Government figures released on Tuesday showed big rises in tourism and hospitality activity compared to the same time last year. Factory activity has also rebounded for the first time in four months, an early sign of economic return after the country reported its slowest growth in about half a century during strict Covid controls.

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from Coronavirus | The Guardian
via COVID-19 Alerts

Biden will announce end of national and public health Covid emergencies in May

The move to end the declarations comes as House Republicans are set to pass a resolution to demand their immediate scrapping

Joe Biden informed Congress on Monday that he will end the twin national emergencies for addressing Covid-19 on 11 May, as most of the world has returned closer to normalcy nearly three years after they were first declared.

The move to end the national emergency and public health emergency declarations would formally restructure the federal coronavirus response to treat the virus as an endemic threat to public health that can be managed through agencies’ normal authorities.

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from Coronavirus | The Guardian
via COVID-19 Alerts

‘Debilitating’ effects of pandemic linger on for Britain’s young

Exclusive: from physical and mental and health to education and careers, two studies detail ways in which young still suffer

Young people have been “disastrously” affected by the consequences of the coronavirus pandemic, according to two pieces of research that show happiness and confidence has plunged to an all-time low.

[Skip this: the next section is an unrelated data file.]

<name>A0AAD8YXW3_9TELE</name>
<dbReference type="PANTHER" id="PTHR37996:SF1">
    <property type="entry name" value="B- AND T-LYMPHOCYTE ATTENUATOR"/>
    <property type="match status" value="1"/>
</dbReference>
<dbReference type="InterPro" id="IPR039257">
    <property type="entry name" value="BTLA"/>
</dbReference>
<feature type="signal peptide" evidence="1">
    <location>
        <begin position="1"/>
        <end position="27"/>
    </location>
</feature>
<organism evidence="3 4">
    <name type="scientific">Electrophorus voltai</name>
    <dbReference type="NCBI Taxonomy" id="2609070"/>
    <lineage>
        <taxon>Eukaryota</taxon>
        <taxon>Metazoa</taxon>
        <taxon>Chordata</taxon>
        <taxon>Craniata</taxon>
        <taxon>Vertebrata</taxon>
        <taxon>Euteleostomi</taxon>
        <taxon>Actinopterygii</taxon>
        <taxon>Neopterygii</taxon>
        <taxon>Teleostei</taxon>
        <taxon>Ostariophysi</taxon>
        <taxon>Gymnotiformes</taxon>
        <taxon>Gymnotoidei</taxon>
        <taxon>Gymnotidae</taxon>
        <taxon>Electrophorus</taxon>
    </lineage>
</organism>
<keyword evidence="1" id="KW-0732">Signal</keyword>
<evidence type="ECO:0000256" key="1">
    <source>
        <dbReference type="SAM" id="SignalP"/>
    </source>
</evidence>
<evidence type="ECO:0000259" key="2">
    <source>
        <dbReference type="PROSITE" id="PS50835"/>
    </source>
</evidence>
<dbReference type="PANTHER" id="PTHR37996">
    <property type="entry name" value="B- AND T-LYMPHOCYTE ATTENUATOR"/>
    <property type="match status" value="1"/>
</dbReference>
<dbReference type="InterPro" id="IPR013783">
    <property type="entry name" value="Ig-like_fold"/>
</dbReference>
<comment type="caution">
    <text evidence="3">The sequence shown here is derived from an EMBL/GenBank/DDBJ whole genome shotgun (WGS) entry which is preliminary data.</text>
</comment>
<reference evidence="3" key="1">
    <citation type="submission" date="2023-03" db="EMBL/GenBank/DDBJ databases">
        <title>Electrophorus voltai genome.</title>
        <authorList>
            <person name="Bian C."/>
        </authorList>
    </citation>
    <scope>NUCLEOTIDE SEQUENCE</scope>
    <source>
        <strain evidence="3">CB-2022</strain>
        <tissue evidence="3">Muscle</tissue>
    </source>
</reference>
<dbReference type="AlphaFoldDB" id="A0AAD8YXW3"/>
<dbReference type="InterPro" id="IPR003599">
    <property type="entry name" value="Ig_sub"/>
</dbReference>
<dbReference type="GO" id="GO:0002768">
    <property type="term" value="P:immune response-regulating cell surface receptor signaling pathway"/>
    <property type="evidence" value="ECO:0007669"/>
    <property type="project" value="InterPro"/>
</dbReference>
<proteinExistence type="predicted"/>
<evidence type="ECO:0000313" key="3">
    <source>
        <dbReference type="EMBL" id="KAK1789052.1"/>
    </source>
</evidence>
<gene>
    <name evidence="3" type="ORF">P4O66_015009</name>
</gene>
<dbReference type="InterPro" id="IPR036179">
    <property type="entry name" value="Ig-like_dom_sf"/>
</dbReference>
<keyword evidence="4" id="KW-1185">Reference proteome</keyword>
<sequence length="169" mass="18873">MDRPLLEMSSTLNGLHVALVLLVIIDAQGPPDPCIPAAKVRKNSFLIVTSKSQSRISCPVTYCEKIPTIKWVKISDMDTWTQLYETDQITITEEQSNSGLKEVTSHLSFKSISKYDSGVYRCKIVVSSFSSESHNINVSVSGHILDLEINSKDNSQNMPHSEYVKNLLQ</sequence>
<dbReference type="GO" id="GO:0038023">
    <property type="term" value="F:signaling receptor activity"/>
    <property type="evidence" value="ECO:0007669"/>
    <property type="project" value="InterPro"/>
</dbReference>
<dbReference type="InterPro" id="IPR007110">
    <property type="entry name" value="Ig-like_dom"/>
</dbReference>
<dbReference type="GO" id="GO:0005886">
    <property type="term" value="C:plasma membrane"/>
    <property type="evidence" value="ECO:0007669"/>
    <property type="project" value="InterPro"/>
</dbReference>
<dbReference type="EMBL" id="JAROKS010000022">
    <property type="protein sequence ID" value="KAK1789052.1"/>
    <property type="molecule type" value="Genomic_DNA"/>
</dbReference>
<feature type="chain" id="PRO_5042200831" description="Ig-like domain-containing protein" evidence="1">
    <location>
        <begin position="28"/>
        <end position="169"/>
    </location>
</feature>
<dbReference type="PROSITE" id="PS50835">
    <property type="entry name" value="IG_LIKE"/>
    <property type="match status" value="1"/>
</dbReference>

Both studies detail the wide-ranging ways in which young people continue to suffer. The hardships include poorer mental and physical health, as well as extensive learning loss that experts say will undoubtedly affect their futures.

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from Coronavirus | The Guardian
via COVID-19 Alerts

‘We’re on permanent catch-up’: how Covid has changed young Britons’ lives

Young people across the UK reflect on how the pandemic affected them – and continues to shape their futures

In the next phase of the Guardian’s Covid Generation series, young people from across the UK continue to analyse how the pandemic is still affecting their lives and their plans for the future, 18 months after the end of the third national lockdown.

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from Coronavirus | The Guardian
via COVID-19 Alerts

‘It was all for nothing’: Chinese count cost of Xi’s snap decision to let Covid rip

After three years of lockdowns, the country was ill prepared for its abrupt ‘freedom’. Now, with some estimating 1m deaths, public anger is growing

When Sunny* thinks back to March last year, she laughs ruefully at the ordeal. The 19-year-old Shanghai student spent that month locked in her dormitory, unable to shop for essentials or wash clothes, even banned from showering for two weeks over Covid fears. In April, the entire city locked down.

It was the beginning of the chaos of 2022, as local Chinese authorities desperately tried to follow President Xi Jinping’s zero-Covid decree while facing the most virulent strain of the virus yet: Omicron. “Everyone was panicking, no one was ready,” she tells the Observer.

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from Coronavirus | The Guardian
via COVID-19 Alerts

Absence from work at record high as Americans feel strain from Covid

More than a million people have called out sick for the past three years, and CDC says long Covid probably a contributor too

For many Americans it feels like everyone is out sick right now. But there is a good reason: work absences from illness are at an all-time annual high in the US and show few signs of relenting. And it’s not just acute illness and caregiving duties keeping workers away.

About 1.5 million Americans missed work because of sickness in December. Each month, more than a million people have called out sick for the past three years. About 7% of Americans currently have long Covid, which can affect productivity and ability to work, according to the Centers for Disease Control and Prevention (CDC).

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from Coronavirus | The Guardian
via COVID-19 Alerts